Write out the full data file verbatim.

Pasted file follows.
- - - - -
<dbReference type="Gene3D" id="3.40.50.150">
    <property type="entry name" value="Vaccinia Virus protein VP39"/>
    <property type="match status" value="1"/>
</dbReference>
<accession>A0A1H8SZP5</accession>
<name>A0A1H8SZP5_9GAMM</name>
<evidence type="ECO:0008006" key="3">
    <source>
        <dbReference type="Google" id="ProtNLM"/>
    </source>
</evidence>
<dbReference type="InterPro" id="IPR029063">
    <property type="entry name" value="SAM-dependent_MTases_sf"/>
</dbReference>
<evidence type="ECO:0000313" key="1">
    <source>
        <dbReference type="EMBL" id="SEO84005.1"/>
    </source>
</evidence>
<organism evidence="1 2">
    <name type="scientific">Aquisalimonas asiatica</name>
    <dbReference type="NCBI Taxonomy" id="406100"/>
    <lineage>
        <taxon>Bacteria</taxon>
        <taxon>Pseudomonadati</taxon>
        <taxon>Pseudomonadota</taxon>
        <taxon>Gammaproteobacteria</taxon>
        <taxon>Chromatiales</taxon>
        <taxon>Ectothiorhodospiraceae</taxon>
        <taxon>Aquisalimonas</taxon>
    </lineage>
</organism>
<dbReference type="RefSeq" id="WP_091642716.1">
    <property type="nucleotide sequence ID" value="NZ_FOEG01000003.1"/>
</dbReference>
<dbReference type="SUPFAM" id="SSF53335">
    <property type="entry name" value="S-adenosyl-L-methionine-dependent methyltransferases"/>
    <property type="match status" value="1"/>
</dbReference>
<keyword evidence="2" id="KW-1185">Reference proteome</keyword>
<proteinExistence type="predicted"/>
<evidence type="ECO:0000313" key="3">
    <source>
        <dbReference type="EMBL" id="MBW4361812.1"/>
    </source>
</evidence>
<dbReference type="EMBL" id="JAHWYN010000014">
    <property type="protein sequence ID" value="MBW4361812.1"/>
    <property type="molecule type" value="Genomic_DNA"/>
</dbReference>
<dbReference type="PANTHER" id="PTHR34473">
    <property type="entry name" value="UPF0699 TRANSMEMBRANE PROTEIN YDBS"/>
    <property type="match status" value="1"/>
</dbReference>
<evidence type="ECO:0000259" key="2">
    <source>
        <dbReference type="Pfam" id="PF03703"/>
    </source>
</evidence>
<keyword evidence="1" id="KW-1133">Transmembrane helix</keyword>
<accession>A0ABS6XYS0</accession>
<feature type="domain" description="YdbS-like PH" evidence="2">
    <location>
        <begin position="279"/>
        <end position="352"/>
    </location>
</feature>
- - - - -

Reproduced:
<dbReference type="Gene3D" id="3.40.50.150">
    <property type="entry name" value="Vaccinia Virus protein VP39"/>
    <property type="match status" value="1"/>
</dbReference>
<accession>A0A1H8SZP5</accession>
<name>A0A1H8SZP5_9GAMM</name>
<evidence type="ECO:0008006" key="3">
    <source>
        <dbReference type="Google" id="ProtNLM"/>
    </source>
</evidence>
<dbReference type="InterPro" id="IPR029063">
    <property type="entry name" value="SAM-dependent_MTases_sf"/>
</dbReference>
<evidence type="ECO:0000313" key="1">
    <source>
        <dbReference type="EMBL" id="SEO84005.1"/>
    </source>
</evidence>
<organism evidence="1 2">
    <name type="scientific">Aquisalimonas asiatica</name>
    <dbReference type="NCBI Taxonomy" id="406100"/>
    <lineage>
        <taxon>Bacteria</taxon>
        <taxon>Pseudomonadati</taxon>
        <taxon>Pseudomonadota</taxon>
        <taxon>Gammaproteobacteria</taxon>
        <taxon>Chromatiales</taxon>
        <taxon>Ectothiorhodospiraceae</taxon>
        <taxon>Aquisalimonas</taxon>
    </lineage>
</organism>
<dbReference type="RefSeq" id="WP_091642716.1">
    <property type="nucleotide sequence ID" value="NZ_FOEG01000003.1"/>
</dbReference>
<dbReference type="SUPFAM" id="SSF53335">
    <property type="entry name" value="S-adenosyl-L-methionine-dependent methyltransferases"/>
    <property type="match status" value="1"/>
</dbReference>
<keyword evidence="2" id="KW-1185">Reference proteome</keyword>
<proteinExistence type="predicted"/>
<evidence type="ECO:0000313" key="3">
    <source>
        <dbReference type="EMBL" id="MBW4361812.1"/>
    </source>
</evidence>
<dbReference type="EMBL" id="JAHWYN010000014">
    <property type="protein sequence ID" value="MBW4361812.1"/>
    <property type="molecule type" value="Genomic_DNA"/>
</dbReference>
<dbReference type="PANTHER" id="PTHR34473">
    <property type="entry name" value="UPF0699 TRANSMEMBRANE PROTEIN YDBS"/>
    <property type="match status" value="1"/>
</dbReference>
<evidence type="ECO:0000259" key="2">
    <source>
        <dbReference type="Pfam" id="PF03703"/>
    </source>
</evidence>
<keyword evidence="1" id="KW-1133">Transmembrane helix</keyword>
<accession>A0ABS6XYS0</accession>
<feature type="domain" description="YdbS-like PH" evidence="2">
    <location>
        <begin position="279"/>
        <end position="352"/>
    </location>
</feature>